Ray Charles health: Singer died from liver disease - the condition explained
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Over the years, the blind musician, who had worked with the legends Frank Sinatra and Aretha Franklin, made a name for himself as a genre-defining musician. Charles shared his incredible talent with the world from the 1940s through to the 2000s until it was reported that the star had passed away aged 73.

Charles overcame many challenges in his life, including blindness and a heroin addiction.

When he grew up, Charles contracted a disease that made him go blind within three years.

According to The Ray Charles Foundation, the disease was glaucoma, a condition where the optic nerve connecting the eye to the brain becomes damaged.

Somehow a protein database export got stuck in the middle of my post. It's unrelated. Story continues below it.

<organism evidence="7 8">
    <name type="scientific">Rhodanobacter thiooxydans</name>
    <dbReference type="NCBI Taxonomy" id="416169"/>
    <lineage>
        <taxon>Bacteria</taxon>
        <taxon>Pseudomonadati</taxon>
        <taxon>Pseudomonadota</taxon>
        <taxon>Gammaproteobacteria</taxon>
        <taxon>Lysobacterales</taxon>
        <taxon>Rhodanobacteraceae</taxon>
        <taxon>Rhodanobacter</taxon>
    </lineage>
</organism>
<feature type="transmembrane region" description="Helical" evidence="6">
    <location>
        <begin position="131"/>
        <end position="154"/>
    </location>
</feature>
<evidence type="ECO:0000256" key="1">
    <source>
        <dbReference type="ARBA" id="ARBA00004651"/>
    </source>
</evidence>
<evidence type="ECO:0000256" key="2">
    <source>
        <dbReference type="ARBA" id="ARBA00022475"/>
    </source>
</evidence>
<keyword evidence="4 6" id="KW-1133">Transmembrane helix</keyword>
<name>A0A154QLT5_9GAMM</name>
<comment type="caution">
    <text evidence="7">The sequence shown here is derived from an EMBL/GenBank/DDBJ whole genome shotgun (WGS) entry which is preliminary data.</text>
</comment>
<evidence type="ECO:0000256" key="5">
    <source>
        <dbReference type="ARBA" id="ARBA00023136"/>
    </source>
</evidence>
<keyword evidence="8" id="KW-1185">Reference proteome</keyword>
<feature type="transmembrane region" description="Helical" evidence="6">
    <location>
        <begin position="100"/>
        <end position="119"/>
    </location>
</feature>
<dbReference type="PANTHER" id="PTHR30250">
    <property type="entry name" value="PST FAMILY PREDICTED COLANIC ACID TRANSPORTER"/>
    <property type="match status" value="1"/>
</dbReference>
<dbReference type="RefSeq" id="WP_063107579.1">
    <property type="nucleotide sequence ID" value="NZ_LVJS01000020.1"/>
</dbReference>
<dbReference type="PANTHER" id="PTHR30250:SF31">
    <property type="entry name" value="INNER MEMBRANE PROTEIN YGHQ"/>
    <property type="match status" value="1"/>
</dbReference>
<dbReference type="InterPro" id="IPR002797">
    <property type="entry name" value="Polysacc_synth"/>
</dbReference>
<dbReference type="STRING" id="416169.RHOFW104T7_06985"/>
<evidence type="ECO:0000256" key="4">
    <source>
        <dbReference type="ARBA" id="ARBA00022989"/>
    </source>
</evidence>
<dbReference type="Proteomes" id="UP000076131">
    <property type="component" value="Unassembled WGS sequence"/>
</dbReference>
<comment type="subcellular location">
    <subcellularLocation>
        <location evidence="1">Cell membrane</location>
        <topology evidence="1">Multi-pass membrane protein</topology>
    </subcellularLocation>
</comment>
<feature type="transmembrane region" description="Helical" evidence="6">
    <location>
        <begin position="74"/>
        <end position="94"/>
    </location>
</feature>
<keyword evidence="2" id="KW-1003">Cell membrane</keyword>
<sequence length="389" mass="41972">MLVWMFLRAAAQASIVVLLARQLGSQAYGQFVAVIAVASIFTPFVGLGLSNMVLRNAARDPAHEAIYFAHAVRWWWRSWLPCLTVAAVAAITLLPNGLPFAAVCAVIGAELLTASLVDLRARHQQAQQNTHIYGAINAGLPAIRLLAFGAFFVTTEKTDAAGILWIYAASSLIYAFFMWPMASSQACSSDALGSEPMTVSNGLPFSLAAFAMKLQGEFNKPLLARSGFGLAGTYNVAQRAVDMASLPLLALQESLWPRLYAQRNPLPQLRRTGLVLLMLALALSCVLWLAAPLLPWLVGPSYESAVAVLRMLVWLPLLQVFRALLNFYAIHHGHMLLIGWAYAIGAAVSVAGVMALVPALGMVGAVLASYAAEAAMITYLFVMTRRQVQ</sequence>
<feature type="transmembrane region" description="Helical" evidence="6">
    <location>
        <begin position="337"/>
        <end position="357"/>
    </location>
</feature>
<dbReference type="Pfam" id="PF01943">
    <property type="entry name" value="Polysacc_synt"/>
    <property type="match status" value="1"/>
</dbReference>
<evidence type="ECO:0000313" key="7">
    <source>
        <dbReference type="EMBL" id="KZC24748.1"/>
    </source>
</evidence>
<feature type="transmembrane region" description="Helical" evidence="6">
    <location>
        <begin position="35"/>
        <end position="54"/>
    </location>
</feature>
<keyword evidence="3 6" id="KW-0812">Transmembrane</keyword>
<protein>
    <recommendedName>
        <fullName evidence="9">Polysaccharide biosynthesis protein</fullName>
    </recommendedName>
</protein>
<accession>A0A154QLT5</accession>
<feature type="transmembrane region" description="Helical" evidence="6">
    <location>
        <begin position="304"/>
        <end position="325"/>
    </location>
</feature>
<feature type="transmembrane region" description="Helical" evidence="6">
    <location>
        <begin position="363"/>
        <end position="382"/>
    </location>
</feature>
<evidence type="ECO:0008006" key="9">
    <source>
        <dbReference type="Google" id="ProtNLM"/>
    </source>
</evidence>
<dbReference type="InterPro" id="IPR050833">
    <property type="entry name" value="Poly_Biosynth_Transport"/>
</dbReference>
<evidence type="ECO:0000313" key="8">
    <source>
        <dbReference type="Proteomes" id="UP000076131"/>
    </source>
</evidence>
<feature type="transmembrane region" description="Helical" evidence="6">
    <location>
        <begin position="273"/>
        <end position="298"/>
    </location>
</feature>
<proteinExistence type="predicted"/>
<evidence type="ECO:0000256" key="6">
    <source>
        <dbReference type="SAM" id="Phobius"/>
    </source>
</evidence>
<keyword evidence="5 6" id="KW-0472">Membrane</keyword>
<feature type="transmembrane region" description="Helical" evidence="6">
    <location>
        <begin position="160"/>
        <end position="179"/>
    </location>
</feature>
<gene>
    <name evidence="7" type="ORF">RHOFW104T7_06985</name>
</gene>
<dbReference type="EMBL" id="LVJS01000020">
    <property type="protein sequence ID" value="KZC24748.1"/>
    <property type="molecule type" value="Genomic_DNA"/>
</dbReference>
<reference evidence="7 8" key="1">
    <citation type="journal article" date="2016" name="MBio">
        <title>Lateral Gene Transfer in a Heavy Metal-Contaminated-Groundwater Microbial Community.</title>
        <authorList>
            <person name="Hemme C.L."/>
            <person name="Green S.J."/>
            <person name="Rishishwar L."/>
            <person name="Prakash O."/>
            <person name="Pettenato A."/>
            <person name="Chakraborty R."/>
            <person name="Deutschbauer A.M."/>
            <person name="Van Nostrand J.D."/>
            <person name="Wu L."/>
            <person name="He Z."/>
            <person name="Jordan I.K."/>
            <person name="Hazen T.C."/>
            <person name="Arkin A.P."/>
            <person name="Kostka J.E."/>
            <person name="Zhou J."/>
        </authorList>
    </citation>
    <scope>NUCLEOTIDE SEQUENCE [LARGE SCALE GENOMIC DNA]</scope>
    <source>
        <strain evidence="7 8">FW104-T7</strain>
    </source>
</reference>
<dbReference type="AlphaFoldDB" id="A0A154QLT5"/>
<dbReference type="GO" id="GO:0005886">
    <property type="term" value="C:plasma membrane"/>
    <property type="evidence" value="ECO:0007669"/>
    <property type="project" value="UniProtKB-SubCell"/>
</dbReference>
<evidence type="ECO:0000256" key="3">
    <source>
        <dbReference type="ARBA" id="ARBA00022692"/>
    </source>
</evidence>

Despite his illness, while he was at school in Florida, Charles’ artistic prowess shined through as he learned to read braille, listen to radios and play the piano, the clarinet, saxophone, trumpet, and organ.

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Cirrhosis is an irreversible condition when the liver has developed major scarring

People who have cirrhosis and don’t stop drinking have less than 50 percent chance of living for five years or over, the NHS explains.

Alcoholic fatty liver disease

Before developing hepatitis and cirrhosis, people may have a reversible condition known as a fatty liver disease – when fats build up in the liver.

Even a few days of consumption can result in the build-up of these fats as alcohol changes the chemical processes in the liver. The different substances produced can combine with fatty acids to create fats that collect in the liver.

Going sober for two weeks can reverse the damage of alcoholic fatty liver disease.

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